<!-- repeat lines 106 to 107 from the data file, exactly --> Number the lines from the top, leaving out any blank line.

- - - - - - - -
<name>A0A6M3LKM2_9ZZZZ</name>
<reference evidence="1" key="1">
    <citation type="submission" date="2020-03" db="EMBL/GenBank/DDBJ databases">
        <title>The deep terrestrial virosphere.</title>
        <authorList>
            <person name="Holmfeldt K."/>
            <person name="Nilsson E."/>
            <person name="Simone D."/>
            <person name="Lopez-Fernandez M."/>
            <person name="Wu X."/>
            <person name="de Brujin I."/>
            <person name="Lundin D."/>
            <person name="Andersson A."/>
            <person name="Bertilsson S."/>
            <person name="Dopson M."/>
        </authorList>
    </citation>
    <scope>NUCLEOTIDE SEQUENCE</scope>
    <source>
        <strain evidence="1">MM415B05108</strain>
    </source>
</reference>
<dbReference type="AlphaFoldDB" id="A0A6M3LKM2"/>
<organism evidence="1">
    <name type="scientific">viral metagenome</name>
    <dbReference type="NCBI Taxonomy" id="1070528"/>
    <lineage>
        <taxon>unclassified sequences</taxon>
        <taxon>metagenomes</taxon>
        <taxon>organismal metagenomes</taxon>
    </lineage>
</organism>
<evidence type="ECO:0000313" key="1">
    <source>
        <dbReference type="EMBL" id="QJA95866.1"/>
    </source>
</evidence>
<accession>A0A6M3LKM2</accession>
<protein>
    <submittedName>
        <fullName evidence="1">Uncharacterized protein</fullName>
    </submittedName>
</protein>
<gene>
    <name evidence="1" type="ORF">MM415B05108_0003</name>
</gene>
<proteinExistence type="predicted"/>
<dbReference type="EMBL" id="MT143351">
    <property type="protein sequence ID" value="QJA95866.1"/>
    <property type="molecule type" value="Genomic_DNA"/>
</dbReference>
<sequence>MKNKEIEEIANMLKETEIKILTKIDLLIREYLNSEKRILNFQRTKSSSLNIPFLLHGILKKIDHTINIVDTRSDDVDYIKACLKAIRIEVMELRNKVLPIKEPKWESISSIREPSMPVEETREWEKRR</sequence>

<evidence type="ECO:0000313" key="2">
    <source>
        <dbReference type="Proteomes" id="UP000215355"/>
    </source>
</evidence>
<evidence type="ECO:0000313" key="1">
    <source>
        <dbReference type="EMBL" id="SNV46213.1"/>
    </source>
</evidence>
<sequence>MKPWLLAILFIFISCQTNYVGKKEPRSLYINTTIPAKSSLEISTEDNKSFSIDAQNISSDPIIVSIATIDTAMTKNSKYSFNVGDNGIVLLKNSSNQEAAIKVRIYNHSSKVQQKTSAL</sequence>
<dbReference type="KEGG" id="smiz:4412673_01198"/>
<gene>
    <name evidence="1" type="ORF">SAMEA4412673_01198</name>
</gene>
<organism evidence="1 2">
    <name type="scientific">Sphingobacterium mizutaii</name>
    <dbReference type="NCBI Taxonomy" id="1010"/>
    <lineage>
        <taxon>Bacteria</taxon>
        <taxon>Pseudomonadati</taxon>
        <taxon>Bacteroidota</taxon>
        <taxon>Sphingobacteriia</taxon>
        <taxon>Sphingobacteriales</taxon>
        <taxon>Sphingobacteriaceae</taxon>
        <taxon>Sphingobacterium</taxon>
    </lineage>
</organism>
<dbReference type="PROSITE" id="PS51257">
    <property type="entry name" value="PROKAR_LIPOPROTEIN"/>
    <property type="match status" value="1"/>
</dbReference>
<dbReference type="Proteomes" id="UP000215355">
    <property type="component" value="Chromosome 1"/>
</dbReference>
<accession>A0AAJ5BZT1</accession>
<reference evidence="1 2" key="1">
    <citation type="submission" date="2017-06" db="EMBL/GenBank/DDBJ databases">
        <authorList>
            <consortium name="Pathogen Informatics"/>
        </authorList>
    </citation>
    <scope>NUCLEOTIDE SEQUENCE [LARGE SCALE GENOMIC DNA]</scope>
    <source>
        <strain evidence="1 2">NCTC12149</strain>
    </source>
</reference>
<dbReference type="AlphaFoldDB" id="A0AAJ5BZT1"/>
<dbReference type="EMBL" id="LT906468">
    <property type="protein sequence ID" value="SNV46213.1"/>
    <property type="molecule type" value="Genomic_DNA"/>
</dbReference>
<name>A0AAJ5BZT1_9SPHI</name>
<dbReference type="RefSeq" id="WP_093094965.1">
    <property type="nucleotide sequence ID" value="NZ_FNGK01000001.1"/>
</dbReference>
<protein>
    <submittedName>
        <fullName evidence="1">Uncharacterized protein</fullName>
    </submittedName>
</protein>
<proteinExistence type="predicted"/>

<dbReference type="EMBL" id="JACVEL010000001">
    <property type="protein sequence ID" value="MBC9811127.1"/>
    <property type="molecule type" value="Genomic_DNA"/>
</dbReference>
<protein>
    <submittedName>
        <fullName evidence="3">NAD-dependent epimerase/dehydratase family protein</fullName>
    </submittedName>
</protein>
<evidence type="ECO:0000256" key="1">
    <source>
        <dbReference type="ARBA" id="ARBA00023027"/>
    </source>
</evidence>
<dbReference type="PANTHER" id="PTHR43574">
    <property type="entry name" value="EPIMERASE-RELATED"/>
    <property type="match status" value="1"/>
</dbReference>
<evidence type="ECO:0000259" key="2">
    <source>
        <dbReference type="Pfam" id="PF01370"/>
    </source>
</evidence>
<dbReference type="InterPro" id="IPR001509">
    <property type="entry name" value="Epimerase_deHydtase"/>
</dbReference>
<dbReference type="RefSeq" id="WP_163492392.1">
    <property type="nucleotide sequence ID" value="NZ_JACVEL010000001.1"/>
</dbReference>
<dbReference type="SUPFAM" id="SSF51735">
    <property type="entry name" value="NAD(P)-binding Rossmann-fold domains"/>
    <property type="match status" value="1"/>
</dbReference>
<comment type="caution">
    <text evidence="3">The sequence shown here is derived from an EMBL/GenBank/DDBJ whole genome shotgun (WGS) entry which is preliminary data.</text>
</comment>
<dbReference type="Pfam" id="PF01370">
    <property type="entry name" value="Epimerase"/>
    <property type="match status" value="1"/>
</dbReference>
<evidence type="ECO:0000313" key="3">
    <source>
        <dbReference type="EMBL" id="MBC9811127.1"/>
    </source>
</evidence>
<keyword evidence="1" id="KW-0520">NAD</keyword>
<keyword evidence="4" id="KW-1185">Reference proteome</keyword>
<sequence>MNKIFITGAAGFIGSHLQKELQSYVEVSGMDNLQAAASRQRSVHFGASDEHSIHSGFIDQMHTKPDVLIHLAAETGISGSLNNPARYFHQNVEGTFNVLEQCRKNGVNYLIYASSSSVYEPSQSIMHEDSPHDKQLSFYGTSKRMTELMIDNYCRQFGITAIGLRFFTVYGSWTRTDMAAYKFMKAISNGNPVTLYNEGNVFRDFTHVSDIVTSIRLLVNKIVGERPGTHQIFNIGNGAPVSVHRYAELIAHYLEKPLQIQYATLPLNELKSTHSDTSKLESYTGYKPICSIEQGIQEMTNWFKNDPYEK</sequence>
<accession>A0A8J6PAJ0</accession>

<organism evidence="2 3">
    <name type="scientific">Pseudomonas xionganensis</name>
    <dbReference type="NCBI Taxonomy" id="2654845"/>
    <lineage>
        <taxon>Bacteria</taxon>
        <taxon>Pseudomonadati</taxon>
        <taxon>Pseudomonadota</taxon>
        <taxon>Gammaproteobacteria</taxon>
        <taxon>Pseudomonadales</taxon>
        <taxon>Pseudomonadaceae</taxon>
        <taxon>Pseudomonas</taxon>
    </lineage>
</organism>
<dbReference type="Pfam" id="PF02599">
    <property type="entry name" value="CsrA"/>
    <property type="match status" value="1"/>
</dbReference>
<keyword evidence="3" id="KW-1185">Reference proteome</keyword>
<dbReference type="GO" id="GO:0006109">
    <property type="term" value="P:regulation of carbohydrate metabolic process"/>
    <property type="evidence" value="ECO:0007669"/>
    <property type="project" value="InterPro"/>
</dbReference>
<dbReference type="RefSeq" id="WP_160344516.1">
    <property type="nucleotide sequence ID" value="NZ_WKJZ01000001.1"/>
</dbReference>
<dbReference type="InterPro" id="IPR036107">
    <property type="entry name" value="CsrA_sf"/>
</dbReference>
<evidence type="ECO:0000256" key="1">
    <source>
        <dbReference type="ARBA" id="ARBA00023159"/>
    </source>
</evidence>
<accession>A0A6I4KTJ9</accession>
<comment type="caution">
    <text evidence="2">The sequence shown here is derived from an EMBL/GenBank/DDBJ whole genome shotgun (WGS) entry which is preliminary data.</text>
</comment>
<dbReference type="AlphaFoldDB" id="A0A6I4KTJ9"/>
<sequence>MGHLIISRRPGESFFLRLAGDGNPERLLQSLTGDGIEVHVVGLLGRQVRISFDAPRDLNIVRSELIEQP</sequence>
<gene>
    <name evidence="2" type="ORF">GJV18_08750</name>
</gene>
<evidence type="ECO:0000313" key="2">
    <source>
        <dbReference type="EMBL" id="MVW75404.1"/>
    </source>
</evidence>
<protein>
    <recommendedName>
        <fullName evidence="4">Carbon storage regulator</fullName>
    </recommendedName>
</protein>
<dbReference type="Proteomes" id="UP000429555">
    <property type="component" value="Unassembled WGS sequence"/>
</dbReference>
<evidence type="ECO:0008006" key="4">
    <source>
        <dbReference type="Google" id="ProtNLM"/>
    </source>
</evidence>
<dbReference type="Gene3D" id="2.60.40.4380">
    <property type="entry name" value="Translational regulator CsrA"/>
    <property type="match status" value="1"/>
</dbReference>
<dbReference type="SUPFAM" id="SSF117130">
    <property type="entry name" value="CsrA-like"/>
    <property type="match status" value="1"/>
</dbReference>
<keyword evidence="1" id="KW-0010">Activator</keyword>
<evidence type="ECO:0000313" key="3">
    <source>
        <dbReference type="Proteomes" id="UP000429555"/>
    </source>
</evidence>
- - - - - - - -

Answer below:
<dbReference type="RefSeq" id="WP_093094965.1">
    <property type="nucleotide sequence ID" value="NZ_FNGK01000001.1"/>